© Леонид Хохлович
There are wild beliefs in some African countries that the limbs of albinos (white Africans — ed.) bring healing. To do this, they are cut off. It shocked me. Charinda captured a police operation to arrest traffickers in albino body parts.
I bought three paintings from Mohammed, including "Mama Tanzania", which I gave up for auction. I chose it because it is the most understandable, unlike the other two of his paintings. This is a portrait of a Tanzanian woman with her daily worries in her head. Unlike plots with African practices and beliefs, the everyday affairs of a woman will be close and understandable to people from Europe.
If today I could go back to the day of my meeting with Charinda, I would buy more paintings from him. Because he died, and his art is very close to me. By the way, I saw his picture even in the British Museum in London.
Painting by Mohammed Charinda in the British Museum.
© Леонид Хохлович
— You spoke about the passion for painting the African continent. Do you collect it?
— When I built my business to work without me, I began to travel with the goal of visiting all the countries of the world. But at first there was no goal or even an idea to collect paintings - I just collected impressions. When I had North and South America closed (visited all countries on these continents — ed.), I switched to African countries. I was struck by the originality of people, their way of life, their view of the world. It was there that the idea arose to collect paintings as part of that culture, customs and way of life. The first painting in the collection was "Mayan Market", bought in Guatemala in 2014.
Painting "Mayan Market".
© Леонид Хохлович
It is important for me not to buy a painting on the Internet or a gallery, but to "obtain" myself. Go, find, talk to the artist, find out what's going on and choose a plot that contains a riddle...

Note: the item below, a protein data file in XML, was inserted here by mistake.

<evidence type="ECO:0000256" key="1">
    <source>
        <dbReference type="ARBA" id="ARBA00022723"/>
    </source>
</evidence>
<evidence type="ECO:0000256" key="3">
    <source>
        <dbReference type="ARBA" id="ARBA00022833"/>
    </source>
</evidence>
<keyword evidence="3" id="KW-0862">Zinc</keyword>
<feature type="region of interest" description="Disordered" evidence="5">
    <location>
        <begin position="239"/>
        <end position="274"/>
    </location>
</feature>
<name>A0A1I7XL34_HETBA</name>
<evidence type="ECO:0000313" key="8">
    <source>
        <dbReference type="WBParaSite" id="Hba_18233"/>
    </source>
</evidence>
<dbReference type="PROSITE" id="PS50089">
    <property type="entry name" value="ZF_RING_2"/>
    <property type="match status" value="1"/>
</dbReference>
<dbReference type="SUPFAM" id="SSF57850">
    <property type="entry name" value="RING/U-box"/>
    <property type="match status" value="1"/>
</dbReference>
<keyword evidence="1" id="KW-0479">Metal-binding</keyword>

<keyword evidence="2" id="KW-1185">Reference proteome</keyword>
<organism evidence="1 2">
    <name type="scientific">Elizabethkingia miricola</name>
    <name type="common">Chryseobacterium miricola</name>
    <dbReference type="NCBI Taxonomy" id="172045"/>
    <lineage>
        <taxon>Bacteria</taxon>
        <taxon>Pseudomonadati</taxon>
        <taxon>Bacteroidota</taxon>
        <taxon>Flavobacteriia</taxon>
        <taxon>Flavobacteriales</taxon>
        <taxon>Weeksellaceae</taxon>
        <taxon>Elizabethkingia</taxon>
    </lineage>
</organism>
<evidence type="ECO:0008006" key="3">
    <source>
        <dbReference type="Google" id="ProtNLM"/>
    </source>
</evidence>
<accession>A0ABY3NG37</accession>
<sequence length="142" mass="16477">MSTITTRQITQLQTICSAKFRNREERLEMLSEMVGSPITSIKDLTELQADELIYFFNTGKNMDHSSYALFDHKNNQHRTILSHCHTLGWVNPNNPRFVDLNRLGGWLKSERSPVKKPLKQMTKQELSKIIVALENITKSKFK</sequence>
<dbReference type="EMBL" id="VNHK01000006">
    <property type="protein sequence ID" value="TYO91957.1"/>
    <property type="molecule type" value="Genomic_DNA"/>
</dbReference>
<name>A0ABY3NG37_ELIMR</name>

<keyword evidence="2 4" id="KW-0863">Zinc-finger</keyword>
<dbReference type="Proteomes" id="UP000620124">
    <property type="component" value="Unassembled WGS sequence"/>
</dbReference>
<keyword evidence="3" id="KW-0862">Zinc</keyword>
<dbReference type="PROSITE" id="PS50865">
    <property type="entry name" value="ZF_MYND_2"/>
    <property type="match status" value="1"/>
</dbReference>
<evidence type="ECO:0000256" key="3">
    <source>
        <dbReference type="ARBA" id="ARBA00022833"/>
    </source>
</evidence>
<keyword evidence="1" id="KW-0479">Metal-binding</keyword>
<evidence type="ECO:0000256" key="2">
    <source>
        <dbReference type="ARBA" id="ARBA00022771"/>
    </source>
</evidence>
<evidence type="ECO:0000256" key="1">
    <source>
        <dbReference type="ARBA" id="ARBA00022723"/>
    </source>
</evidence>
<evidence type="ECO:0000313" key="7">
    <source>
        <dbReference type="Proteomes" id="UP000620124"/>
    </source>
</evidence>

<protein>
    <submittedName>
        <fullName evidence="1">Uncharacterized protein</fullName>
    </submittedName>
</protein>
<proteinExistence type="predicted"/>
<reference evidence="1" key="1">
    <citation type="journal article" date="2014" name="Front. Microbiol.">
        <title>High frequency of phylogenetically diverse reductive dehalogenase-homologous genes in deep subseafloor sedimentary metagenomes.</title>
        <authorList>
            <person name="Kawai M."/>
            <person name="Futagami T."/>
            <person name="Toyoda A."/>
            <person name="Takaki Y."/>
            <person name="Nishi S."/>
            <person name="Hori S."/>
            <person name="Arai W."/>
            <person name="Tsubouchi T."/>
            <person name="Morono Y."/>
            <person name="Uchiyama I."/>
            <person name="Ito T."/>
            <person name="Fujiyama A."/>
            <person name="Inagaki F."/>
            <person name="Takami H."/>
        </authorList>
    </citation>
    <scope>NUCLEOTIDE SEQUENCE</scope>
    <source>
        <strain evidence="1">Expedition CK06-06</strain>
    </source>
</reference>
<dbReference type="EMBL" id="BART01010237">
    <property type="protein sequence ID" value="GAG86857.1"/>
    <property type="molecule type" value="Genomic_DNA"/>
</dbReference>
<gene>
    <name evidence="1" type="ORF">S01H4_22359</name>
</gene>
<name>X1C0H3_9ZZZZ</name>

— And all the paintings are "obtained" in this way?
— Both mined and brought personally by me. Otherwise it's not interesting! Perhaps collectors who seek out artists to make money act differently. But for me, a painting is not just a canvas and a stretcher - it is part of the culture of the place where I was. And I saved it not as a photo on an iPhone, but as a work of art.
— How many paintings are in your collection now?
— About fifty. I wrote a story about almost every one — my personal impressions, plot interpretation or something from communication with the author. I posted all this in the virtual gallery Leoart.gallery.
The collection includes paintings from Guinea-Bissau, Nepal, Myanmar, Mali, Central African Republic, Guatemala, Ghana, South Sudan... In total, approximately 40 countries.
— Why don't you have, for example, artists from Europe in your collection?
— African culture is distinctive. It did not intersect with the European almost until the end of the 19th century. All contacts between the inhabitants of the African continent and the European colonialists were mainly on the coast. Civilization is gradually changing the face of deep Africa, so you need to have time to see these people while we live with them on the same planet. And save something from their culture.